He was not too happy about it.
But when we reached him on Friday, Barron was looking toward the future and throwing a few jabs at the city’s political establishment.
City & State: How are you doing and how did the election go?
Charles Barron: We’re riding high. We were up against an alignment of unprecedented forces in the annals of New York State politics. I don’t think a candidate has ever faced a presidential photo-op during a Democratic primary. [Jeffries] even reduced the governor to a robocall in a Democratic primary.
I’m talking about the President, the Governor, two state senators, the city council speaker assigning staff people to his campaign, two borough presidents, two county leaders – these are powerful people. A lineup of assembly people, a line up of state senators.
All for me. It turned into a “Stop Barron” campaign. The New York Times endorsed him, the Daily News, the Wall Street Journal endorsed him. Crains. The Observer. The only way the New York Post helped me is by endorsing my opponent.
CS: Was all this about Jeffries or was this about you?
CB: It wasn’t focused on him. They could have done this with Donald Duck and won. Have you ever been involve din a campaign with that kind of alignment. Why? They called me a monster, a racist, a bigot, a malignant clown. I joined a press conference about the congressional redistricting to speak out against the new lines. It wasn’t in my interest to have Jeffries’s own assembly district in there. And he even sent out a mailer with Daily News saying I was a malignant clown
CS: Any positives from the campaign?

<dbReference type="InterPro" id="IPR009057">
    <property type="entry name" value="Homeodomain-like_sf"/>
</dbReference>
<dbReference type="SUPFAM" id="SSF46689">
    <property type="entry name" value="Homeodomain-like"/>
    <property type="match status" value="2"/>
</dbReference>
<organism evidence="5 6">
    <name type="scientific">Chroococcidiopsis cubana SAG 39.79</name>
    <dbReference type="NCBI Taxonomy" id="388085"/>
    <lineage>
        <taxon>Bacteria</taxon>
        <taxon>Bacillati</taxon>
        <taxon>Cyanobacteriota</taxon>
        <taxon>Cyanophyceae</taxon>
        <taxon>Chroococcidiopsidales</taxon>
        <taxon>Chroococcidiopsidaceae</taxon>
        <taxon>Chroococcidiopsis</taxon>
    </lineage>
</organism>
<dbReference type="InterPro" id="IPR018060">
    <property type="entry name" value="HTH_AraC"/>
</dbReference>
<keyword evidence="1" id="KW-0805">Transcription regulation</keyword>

CB: In spite of all of that, with just $100,000 and 200 dedicated souls volunteering, we got 10,000 votes. We’re going to continue to build this movement. We’re going to run other candidates. We’re going to continue to build the Freedom Party and we’re going to continue to use running in democratic parties to get access to power.
CS: Why did you vote no on yesterday’s City Council budget?
CB: When I first came into Council in 2001 there were 83,000 summer employment jobs. Now there are a mere 31,000 slots. And over 140,000 youth will apply for these slots. We’re in for a long hot summer. There’s a $65-billion budget. And there’s that money from the Citytime settlement. You’re telling me you couldn’t squeeze out a few million to keep our youths off the streets?
CS: What’s next for you? Are you thinking about Albany and who your replacement will be?
CB: My future is bright and I’m going to make voice louder than ever and continue the movement for justice, liberation, economic emancipation and peace abroad. I haven’t been looking at [William Boyland Jr.’s seat]. Yes I would be very strong for that, but that’s something I am not looking at right now.
As for East New York, I want to maintain the city council seat, and get someone in our ranks to take my place.
To read the full interview click here.
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